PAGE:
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model tracks aside..we have a powerful hurricane out there and we need to watch it carefully til it clears florida and heads northward...NHC says its going to grow in size, so one model says 150 miles out, another says 100 miles out..IF the storm is 240 miles wide..the models dont matter..we get the rains, and gusts..whats the hangup?..its there and we watch it..period....i need a break lol..see ya all later
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80. 7544
now be agood time for someone to post a steering map that shows the high above sandy building in like the nam is trying to show anyone tia looks like andros is land is going to get a good lashing as shes building new convection on the west side at this hour that could expand westward
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According to historical storms near where Sandy is, she is destined to make history with her track
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78. JRRP
now... sandy will move more North or NNW than NNE
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Quoting nrtiwlnvragn:


Standard for JFV

Ah, I see. I'm slow on the uptake this morning. :)
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Quoting RickWPB:
Two models I try not to pay attention to are the NAM and the NOGAPS.

NAM = Not Always Meaningful
NOGAPS = NO Good At Predicting Storms

:^)


Thanks for the laugh! That's awesome.
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Quoting KBgetoutthegrill:
Historically, how accurate has the NAM model been. NAM showing that NW turn towards FL now.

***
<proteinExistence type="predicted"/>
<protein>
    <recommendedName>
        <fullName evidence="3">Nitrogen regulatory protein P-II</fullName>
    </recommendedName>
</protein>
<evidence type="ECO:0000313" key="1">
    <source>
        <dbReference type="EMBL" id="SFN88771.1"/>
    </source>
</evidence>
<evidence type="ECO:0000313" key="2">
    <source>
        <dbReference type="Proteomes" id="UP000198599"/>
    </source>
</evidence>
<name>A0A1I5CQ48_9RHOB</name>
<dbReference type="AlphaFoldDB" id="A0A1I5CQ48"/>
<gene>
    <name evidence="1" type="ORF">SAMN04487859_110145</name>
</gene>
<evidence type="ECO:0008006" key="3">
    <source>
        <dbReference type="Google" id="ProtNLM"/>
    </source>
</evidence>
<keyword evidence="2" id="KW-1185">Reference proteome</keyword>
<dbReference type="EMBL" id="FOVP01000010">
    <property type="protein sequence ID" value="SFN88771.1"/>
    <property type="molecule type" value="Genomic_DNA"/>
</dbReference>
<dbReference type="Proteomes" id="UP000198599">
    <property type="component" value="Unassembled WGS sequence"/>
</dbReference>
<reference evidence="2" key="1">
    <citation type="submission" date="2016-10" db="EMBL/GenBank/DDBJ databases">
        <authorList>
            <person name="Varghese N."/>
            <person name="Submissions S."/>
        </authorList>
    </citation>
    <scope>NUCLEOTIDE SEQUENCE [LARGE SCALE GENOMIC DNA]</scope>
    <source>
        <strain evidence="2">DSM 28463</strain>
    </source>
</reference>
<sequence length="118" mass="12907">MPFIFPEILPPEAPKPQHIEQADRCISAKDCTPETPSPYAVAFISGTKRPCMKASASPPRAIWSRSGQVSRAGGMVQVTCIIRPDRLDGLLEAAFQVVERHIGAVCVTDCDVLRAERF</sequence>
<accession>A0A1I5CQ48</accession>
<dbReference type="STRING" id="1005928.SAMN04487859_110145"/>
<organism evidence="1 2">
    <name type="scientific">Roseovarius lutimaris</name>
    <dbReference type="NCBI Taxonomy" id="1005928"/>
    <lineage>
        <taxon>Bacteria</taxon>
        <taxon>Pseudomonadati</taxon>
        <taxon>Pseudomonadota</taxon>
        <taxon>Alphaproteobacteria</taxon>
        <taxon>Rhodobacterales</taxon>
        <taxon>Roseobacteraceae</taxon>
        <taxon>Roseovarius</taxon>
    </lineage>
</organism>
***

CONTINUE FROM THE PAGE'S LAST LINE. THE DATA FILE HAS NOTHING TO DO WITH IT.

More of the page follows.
The NAM has been one of the poorest performing models over the years.
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Quoting sar2401:

You can't say you're fond of the idea that south Florida appears to have dodged a bullet on this one? You'd like to see Miami crushed, or what?


Standard for JFV
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71. JRRP
Quoting unknowncomic:
I would say the NAM is an outlier. Could it be correct?
.
yes
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I guess this is the front/trough that's going to clash with Sandy.


Link
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69. JRRP
NAM the best ??? LOL

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whew, this should wake people up in the northeast if they arent aware yet...................................look at that..a hurricane all the way up to virginia
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Quoting MiamiCane2012:
Why no mention of the encroaching Florida effects, eh, Masters? You've totally skipped out on Florida as far as this system would go.

Can't say I'm fond of that, at all!

At any rate, G'rmoning, everyone!

You can't say you're fond of the idea that south Florida appears to have dodged a bullet on this one? You'd like to see Miami crushed, or what?
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Historically, how accurate has the NAM model been. NAM showing that NW turn towards FL now.
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64. 7544
so now the closest to se fl will be at 8am friday rather at 2 am sandy expected to slow down some
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Quoting unknowncomic:
I would say the NAM is an outlier. Could it be correct?